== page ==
Answer Applies to: California
    Replied: 2/27/2014
    Charles M. Schiff, Attorney at Law
    Charles M. Schiff, Attorney at Law | Charles M. Schiff
    Contact a business attorney to look into setting up an LLC or Corporation to take title to the property. If someone does some digging, your name would probably be found eventually but the tax statements would go directly to the entity, not you.
    Answer Applies to: Minnesota
    Replied: 2/27/2014
    Sebby Law Office
    Sebby Law Office | Jayne Sebby
    You can create an LLC or a corporation to hold property for you. However, most states require the name(s) of the person creating the entity in the registration documents which are usually posted on-line. An attorney with experience with real estate purchases can help you.
    Answer Applies to: Nebraska
    Replied: 2/27/2014
    Peters Law, PLLC
    Peters Law, PLLC | Mark T. Peters, Sr.
    You have a problem with LLCs and corporations because generally one member or incorporator's name must be on the filing form. I suppose the best way to do it is to establish a trust, maybe even a real estate investment trust. However, there is still no guarantee someone won't be able to find out that you control the trust. Also, if you are doing this to avoid creditors or hide assets, I don't think it will work, because you would still have to disclose your ownership interest in the entity or beneficial interest in the trust.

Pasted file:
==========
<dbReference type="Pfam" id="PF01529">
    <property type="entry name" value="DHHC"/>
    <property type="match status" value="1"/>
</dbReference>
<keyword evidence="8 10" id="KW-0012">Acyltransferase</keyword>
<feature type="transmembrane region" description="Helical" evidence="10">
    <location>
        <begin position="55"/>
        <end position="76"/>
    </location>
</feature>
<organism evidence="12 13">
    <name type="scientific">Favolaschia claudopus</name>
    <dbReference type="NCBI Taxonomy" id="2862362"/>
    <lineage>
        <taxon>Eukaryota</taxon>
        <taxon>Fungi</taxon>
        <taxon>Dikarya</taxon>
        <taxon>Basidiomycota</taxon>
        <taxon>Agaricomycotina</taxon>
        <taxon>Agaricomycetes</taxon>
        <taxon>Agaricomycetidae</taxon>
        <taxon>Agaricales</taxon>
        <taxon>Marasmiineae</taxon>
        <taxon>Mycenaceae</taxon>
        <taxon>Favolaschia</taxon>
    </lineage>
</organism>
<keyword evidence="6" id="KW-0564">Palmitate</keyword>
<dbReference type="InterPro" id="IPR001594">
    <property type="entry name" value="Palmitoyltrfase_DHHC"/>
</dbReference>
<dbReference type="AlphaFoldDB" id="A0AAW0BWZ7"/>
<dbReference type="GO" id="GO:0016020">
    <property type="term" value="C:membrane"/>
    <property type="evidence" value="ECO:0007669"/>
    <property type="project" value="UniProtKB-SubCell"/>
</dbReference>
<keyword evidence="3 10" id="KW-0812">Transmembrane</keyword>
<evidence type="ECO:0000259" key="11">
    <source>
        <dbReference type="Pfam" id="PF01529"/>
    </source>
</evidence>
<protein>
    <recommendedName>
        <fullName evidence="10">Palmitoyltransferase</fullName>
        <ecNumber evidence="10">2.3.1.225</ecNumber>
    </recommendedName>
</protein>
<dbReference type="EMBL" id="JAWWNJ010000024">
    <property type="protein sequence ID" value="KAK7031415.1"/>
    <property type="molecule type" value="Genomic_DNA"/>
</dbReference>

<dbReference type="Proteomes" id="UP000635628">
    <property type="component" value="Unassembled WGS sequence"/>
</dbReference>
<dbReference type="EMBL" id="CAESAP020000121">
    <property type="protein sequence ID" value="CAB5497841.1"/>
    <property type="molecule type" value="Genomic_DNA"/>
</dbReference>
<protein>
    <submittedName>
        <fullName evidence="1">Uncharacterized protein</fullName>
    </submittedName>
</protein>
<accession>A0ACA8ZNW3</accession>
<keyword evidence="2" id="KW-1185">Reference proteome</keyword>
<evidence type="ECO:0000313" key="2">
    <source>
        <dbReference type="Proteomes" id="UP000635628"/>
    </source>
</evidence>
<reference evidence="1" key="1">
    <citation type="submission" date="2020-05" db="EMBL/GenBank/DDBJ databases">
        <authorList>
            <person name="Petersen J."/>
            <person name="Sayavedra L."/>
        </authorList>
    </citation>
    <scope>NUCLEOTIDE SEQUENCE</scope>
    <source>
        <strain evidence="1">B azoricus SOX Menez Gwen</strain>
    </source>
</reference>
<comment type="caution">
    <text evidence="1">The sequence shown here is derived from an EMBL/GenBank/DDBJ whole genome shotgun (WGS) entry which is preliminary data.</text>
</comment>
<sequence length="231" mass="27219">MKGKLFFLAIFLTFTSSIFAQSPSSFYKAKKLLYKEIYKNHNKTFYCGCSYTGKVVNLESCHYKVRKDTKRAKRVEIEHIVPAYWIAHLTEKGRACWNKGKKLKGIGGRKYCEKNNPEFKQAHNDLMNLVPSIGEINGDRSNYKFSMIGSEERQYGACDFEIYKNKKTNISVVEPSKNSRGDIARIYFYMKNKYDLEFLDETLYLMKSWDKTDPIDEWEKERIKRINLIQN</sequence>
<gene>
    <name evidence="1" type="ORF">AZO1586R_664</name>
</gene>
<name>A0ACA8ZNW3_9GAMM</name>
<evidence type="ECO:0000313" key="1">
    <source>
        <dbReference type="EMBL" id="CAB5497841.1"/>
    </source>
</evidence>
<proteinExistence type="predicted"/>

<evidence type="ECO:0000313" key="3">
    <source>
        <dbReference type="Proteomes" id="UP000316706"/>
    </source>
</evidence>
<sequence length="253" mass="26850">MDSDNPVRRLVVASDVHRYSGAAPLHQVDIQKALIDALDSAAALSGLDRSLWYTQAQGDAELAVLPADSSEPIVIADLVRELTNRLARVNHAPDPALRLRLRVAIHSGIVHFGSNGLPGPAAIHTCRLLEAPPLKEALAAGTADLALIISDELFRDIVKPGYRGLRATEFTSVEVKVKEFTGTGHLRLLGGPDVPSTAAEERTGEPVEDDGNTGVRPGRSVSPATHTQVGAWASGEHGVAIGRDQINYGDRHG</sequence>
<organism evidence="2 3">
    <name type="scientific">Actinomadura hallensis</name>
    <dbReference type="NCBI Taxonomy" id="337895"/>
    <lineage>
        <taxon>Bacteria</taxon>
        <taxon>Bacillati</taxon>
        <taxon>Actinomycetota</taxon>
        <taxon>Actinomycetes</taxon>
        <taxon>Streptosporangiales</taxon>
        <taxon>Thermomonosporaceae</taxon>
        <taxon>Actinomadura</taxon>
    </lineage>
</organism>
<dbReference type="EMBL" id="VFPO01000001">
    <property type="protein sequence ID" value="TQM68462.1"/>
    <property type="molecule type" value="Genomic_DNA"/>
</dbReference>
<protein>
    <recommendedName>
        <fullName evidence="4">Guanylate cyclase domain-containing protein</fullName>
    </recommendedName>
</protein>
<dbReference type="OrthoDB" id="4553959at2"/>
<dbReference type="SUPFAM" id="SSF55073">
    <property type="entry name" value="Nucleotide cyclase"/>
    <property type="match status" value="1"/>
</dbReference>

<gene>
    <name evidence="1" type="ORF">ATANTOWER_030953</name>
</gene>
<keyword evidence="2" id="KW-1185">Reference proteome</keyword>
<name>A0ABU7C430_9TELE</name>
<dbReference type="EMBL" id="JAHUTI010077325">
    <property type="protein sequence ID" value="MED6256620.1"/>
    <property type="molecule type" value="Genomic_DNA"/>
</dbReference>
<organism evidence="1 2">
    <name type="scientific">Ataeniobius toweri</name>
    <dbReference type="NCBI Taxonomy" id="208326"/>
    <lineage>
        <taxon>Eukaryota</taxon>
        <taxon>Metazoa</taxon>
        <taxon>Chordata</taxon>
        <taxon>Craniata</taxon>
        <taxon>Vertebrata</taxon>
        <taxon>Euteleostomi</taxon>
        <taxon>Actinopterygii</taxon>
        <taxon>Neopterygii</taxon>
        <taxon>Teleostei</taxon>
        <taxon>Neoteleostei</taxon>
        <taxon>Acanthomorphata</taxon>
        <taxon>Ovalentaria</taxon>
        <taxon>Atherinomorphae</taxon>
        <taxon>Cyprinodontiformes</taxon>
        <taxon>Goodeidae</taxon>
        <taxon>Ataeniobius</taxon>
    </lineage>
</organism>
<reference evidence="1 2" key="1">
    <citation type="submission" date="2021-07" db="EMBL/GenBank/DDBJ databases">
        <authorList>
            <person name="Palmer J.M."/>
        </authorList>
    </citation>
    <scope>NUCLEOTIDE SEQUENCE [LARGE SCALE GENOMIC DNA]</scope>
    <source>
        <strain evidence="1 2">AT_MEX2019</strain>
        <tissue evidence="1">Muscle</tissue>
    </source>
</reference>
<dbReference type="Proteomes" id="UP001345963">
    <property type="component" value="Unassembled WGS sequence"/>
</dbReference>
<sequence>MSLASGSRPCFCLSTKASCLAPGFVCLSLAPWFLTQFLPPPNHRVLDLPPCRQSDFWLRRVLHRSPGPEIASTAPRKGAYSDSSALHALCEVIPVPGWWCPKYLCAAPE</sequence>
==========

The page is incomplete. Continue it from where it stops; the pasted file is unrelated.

Answer Applies to: Idaho
    Replied: 2/27/2014
    Ashcraft & Ashcraft, Ltd.
    Ashcraft & Ashcraft, Ltd. | Randall C. Romei
    In Illinois you can own real property through a Land Trust. Any real estate lawyer can help you set one up. If you are trying to protect assets from future creditors you will need to establish an asset protection trust. These are highly specialized and you will need an estate planning lawyer.
    Answer Applies to: Illinois
    Replied: 2/27/2014
    Law Office Of Victor Waid
    Law Office Of Victor Waid | Victor Waid
    Contact an estate planning attorney to create a trust for you to make the acquisition.
    Answer Applies to: California
    Replied: 2/27/2014